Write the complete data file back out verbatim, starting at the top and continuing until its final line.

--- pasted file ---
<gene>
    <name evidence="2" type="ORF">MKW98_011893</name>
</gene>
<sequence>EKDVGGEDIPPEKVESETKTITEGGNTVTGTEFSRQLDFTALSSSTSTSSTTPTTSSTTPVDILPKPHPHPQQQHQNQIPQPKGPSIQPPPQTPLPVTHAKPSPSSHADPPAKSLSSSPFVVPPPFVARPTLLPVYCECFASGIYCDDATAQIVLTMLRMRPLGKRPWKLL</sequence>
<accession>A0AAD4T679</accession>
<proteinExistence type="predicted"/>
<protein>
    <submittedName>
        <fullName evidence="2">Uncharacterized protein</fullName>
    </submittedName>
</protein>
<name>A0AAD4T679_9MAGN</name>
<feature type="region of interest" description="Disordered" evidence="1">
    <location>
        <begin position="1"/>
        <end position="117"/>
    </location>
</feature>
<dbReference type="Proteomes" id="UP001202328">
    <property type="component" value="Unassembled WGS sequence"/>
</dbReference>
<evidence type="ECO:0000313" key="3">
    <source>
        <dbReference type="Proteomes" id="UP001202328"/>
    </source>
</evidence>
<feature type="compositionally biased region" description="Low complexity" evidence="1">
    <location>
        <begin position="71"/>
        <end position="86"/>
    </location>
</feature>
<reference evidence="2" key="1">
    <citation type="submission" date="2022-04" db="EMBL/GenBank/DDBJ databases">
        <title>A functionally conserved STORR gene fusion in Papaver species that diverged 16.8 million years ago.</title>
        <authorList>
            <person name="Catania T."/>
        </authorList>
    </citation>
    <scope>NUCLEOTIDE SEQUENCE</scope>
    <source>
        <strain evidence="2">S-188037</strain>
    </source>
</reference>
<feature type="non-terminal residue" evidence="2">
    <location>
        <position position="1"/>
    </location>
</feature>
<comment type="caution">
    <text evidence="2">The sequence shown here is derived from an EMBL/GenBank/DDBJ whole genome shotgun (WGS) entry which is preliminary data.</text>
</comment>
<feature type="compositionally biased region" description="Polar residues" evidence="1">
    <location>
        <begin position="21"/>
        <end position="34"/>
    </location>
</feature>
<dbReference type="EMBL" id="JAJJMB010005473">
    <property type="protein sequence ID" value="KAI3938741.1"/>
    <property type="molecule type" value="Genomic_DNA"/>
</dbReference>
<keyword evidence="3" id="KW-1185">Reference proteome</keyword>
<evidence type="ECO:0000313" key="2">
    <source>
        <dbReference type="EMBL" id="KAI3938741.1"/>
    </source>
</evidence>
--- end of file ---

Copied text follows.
<gene>
    <name evidence="2" type="ORF">MKW98_011893</name>
</gene>
<sequence>EKDVGGEDIPPEKVESETKTITEGGNTVTGTEFSRQLDFTALSSSTSTSSTTPTTSSTTPVDILPKPHPHPQQQHQNQIPQPKGPSIQPPPQTPLPVTHAKPSPSSHADPPAKSLSSSPFVVPPPFVARPTLLPVYCECFASGIYCDDATAQIVLTMLRMRPLGKRPWKLL</sequence>
<accession>A0AAD4T679</accession>
<proteinExistence type="predicted"/>
<protein>
    <submittedName>
        <fullName evidence="2">Uncharacterized protein</fullName>
    </submittedName>
</protein>
<name>A0AAD4T679_9MAGN</name>
<feature type="region of interest" description="Disordered" evidence="1">
    <location>
        <begin position="1"/>
        <end position="117"/>
    </location>
</feature>
<dbReference type="Proteomes" id="UP001202328">
    <property type="component" value="Unassembled WGS sequence"/>
</dbReference>
<evidence type="ECO:0000313" key="3">
    <source>
        <dbReference type="Proteomes" id="UP001202328"/>
    </source>
</evidence>
<feature type="compositionally biased region" description="Low complexity" evidence="1">
    <location>
        <begin position="71"/>
        <end position="86"/>
    </location>
</feature>
<reference evidence="2" key="1">
    <citation type="submission" date="2022-04" db="EMBL/GenBank/DDBJ databases">
        <title>A functionally conserved STORR gene fusion in Papaver species that diverged 16.8 million years ago.</title>
        <authorList>
            <person name="Catania T."/>
        </authorList>
    </citation>
    <scope>NUCLEOTIDE SEQUENCE</scope>
    <source>
        <strain evidence="2">S-188037</strain>
    </source>
</reference>
<feature type="non-terminal residue" evidence="2">
    <location>
        <position position="1"/>
    </location>
</feature>
<comment type="caution">
    <text evidence="2">The sequence shown here is derived from an EMBL/GenBank/DDBJ whole genome shotgun (WGS) entry which is preliminary data.</text>
</comment>
<feature type="compositionally biased region" description="Polar residues" evidence="1">
    <location>
        <begin position="21"/>
        <end position="34"/>
    </location>
</feature>
<dbReference type="EMBL" id="JAJJMB010005473">
    <property type="protein sequence ID" value="KAI3938741.1"/>
    <property type="molecule type" value="Genomic_DNA"/>
</dbReference>
<keyword evidence="3" id="KW-1185">Reference proteome</keyword>
<evidence type="ECO:0000313" key="2">
    <source>
        <dbReference type="EMBL" id="KAI3938741.1"/>
    </source>
</evidence>